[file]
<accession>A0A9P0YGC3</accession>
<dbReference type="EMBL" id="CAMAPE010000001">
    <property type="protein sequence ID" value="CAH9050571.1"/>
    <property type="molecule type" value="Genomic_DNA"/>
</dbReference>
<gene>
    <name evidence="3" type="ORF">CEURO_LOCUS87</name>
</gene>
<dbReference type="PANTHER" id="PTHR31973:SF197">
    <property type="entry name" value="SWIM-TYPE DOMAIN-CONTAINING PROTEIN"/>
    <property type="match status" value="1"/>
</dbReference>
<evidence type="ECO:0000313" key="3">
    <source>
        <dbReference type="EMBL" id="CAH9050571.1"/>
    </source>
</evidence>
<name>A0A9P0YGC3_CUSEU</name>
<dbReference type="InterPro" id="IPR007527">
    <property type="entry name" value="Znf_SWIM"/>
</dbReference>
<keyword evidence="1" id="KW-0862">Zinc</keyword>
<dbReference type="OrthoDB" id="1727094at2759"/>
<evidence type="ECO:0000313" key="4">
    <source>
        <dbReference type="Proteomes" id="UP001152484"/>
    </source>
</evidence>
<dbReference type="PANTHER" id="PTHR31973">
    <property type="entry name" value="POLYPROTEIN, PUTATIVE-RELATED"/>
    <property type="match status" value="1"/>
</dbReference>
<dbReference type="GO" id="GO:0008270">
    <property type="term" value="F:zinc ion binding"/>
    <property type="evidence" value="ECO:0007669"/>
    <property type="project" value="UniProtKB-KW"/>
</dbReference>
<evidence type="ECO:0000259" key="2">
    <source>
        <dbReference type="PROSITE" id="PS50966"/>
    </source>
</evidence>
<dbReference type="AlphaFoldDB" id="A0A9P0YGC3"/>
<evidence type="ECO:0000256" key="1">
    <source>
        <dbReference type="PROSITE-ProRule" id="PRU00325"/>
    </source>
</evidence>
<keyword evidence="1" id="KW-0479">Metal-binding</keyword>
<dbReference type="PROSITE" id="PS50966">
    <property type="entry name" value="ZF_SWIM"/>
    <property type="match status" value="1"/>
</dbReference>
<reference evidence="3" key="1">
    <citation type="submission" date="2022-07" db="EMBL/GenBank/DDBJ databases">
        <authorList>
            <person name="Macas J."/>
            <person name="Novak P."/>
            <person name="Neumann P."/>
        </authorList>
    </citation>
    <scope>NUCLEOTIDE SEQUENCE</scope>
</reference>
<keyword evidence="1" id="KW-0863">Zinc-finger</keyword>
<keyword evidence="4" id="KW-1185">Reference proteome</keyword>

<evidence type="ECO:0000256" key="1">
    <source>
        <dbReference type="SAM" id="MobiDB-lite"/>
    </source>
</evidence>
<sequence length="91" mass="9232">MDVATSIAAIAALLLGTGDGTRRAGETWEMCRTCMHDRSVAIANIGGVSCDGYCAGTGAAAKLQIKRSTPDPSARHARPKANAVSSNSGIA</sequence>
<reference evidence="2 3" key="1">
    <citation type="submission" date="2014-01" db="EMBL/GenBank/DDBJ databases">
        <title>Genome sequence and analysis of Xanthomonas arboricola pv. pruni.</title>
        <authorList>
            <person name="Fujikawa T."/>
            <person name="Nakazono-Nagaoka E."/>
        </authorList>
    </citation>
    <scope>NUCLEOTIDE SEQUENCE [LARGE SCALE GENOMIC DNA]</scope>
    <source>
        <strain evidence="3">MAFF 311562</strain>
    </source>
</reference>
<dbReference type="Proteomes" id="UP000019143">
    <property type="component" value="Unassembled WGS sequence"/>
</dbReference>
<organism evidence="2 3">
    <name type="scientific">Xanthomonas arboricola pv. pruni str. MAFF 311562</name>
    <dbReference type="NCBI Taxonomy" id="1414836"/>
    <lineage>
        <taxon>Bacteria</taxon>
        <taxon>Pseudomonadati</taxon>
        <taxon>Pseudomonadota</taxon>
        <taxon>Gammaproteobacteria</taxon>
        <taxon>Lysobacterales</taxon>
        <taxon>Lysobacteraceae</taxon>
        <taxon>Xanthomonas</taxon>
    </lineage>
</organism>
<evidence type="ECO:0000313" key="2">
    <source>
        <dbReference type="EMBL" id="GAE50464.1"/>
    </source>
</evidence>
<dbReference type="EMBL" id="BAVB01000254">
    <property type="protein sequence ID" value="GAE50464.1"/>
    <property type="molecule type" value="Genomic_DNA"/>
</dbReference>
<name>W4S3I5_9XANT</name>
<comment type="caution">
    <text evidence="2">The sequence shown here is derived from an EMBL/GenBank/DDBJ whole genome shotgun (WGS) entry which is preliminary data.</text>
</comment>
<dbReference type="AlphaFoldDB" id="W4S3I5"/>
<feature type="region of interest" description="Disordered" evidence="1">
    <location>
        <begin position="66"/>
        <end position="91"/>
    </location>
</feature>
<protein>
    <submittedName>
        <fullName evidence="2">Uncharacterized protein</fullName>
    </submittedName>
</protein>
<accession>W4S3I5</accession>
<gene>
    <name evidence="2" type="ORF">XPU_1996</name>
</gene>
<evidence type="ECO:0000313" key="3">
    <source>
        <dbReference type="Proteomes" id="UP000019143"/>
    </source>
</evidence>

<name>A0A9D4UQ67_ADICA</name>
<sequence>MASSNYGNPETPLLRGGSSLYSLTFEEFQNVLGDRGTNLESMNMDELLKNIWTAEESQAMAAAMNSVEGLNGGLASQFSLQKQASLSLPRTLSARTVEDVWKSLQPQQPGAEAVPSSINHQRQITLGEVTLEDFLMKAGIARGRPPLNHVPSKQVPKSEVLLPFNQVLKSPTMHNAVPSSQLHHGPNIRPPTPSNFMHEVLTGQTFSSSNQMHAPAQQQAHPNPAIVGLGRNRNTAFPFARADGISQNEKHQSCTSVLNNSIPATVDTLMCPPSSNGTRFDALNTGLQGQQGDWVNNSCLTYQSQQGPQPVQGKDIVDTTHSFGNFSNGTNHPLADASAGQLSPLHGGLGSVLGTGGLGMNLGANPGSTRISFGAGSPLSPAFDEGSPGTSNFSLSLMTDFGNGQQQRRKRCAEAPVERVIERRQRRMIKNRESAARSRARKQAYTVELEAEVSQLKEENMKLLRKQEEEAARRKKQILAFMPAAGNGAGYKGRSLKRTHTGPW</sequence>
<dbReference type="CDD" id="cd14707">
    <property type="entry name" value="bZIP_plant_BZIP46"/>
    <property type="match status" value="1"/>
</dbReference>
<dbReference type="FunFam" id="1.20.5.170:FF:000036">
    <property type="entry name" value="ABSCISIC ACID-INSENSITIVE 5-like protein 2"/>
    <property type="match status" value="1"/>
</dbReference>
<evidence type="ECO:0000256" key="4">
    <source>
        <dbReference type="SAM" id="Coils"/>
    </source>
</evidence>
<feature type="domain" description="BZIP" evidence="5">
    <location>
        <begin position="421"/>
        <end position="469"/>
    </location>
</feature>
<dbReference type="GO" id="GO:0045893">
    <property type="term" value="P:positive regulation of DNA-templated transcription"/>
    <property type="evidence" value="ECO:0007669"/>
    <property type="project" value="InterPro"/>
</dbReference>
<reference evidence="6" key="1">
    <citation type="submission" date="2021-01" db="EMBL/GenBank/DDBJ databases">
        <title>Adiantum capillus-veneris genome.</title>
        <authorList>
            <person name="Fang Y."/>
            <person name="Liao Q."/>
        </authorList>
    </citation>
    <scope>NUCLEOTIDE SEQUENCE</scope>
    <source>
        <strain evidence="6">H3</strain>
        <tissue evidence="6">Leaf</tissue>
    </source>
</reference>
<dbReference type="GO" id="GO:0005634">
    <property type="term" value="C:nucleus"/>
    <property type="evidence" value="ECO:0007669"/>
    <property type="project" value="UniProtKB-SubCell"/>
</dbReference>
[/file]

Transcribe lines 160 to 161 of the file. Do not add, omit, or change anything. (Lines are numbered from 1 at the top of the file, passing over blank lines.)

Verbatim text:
</dbReference>
<reference evidence="6" key="1">